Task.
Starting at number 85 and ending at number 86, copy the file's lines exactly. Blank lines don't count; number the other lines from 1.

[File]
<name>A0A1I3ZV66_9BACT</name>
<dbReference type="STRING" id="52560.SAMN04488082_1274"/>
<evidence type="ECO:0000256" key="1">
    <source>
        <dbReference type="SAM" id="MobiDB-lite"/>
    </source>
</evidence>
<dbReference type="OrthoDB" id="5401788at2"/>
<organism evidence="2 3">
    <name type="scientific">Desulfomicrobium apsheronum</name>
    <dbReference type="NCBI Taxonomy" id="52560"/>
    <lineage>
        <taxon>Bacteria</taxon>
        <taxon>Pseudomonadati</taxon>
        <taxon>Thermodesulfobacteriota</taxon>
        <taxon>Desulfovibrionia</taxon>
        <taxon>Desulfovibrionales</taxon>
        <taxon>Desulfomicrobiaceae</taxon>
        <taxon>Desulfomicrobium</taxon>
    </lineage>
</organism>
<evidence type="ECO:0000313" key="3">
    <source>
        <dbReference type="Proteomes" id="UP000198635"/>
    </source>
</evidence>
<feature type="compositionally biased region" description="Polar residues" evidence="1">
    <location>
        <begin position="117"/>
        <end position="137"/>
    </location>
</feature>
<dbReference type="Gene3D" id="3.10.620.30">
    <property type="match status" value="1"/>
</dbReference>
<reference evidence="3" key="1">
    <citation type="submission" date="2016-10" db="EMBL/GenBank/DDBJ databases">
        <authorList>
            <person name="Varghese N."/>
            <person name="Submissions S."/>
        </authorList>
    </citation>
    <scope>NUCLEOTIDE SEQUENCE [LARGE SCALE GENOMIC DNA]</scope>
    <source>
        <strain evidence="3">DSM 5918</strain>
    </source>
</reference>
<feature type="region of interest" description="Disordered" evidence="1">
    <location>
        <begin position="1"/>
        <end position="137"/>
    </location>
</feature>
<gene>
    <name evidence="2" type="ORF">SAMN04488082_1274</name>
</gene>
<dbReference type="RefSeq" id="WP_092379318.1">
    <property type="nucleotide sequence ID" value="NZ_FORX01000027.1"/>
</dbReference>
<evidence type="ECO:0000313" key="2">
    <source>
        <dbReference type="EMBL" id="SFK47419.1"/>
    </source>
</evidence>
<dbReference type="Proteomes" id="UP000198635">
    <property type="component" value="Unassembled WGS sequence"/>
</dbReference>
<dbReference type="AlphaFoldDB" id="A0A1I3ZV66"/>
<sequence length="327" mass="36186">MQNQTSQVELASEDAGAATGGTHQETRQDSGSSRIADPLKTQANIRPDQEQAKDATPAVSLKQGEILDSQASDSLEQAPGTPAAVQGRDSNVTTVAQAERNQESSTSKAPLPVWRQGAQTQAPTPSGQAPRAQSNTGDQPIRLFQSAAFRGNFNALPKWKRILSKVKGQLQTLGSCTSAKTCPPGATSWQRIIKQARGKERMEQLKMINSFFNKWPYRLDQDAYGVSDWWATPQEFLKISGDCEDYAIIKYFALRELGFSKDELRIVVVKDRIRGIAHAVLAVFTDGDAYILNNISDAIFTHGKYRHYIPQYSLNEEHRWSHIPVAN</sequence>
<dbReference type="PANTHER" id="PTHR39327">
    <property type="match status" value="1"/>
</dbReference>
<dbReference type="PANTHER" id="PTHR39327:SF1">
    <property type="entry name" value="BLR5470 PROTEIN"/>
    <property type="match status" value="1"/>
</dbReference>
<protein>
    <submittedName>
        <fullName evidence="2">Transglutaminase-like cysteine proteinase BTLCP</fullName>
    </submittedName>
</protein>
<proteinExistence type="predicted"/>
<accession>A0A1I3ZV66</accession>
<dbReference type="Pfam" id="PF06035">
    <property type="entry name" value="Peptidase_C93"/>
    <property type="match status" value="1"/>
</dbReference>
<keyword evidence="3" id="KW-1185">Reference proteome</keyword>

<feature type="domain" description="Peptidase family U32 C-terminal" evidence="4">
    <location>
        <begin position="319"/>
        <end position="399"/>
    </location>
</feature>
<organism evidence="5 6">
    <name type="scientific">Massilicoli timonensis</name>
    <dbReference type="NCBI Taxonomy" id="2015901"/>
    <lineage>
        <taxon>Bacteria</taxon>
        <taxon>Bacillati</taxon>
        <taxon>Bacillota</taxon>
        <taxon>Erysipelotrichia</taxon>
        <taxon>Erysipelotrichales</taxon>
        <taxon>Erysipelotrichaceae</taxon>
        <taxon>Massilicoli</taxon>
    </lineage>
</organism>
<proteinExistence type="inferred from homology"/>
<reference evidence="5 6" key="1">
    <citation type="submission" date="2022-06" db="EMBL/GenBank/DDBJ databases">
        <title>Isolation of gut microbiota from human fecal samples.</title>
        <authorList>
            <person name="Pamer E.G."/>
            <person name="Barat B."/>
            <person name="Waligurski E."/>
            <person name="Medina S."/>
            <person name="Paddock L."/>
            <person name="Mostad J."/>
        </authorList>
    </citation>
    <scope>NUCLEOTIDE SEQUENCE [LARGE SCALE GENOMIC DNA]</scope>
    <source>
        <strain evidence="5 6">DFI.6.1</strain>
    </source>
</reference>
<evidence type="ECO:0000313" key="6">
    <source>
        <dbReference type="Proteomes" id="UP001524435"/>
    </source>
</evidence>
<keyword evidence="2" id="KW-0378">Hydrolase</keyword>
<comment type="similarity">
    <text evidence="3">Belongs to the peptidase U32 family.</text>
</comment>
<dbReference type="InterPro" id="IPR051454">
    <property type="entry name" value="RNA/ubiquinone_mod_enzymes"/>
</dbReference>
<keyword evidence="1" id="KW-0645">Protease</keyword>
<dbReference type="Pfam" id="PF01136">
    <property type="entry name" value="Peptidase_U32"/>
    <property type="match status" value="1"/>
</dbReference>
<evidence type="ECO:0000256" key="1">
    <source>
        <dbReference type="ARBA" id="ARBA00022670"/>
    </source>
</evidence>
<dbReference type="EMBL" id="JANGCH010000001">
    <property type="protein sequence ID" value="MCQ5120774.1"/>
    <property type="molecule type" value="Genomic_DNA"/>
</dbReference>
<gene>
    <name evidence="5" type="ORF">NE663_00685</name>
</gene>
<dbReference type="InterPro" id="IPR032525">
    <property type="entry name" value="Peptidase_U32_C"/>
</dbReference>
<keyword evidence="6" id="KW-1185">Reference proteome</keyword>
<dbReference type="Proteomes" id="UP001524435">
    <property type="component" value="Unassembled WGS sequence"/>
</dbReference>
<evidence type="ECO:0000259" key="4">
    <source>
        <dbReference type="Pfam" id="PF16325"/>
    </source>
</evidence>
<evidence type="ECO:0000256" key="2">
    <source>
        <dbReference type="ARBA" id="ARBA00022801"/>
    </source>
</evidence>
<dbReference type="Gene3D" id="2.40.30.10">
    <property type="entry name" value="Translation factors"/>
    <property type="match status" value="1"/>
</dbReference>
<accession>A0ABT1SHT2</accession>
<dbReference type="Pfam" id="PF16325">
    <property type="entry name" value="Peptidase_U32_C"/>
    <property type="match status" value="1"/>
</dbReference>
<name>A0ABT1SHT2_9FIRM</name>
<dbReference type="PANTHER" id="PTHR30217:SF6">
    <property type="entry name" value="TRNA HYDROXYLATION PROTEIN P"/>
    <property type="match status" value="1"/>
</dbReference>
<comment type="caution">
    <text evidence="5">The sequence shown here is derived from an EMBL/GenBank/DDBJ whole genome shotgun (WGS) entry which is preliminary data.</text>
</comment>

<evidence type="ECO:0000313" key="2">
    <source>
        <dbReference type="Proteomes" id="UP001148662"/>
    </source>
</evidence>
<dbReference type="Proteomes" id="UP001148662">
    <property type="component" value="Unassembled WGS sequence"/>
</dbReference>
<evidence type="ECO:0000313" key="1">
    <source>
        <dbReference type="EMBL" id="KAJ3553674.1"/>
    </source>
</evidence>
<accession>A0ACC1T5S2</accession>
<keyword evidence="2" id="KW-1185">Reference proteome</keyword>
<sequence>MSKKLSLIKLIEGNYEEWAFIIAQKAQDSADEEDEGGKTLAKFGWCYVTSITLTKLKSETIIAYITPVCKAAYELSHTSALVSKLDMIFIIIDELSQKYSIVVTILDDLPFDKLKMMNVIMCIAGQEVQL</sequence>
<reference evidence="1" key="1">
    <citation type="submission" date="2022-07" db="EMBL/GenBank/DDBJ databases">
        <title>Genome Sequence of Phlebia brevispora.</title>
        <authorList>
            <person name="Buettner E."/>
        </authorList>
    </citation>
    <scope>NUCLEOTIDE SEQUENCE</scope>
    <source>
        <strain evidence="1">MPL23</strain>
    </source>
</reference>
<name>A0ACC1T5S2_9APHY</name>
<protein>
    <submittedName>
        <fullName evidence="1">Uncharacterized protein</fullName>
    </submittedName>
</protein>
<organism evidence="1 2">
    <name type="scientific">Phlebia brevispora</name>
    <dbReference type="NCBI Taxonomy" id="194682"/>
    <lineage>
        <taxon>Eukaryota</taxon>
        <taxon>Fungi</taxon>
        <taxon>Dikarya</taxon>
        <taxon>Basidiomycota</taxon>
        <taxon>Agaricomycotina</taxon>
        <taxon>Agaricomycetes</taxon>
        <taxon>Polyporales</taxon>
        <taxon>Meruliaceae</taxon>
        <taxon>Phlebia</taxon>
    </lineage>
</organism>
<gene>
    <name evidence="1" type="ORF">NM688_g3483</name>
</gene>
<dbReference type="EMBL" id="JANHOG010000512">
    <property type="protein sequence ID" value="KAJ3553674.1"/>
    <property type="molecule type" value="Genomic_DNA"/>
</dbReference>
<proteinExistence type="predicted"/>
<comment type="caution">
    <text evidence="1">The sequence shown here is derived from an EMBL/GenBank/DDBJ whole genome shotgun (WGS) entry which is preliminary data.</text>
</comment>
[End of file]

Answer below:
    <property type="entry name" value="Peptidase_C93"/>
    <property type="match status" value="1"/>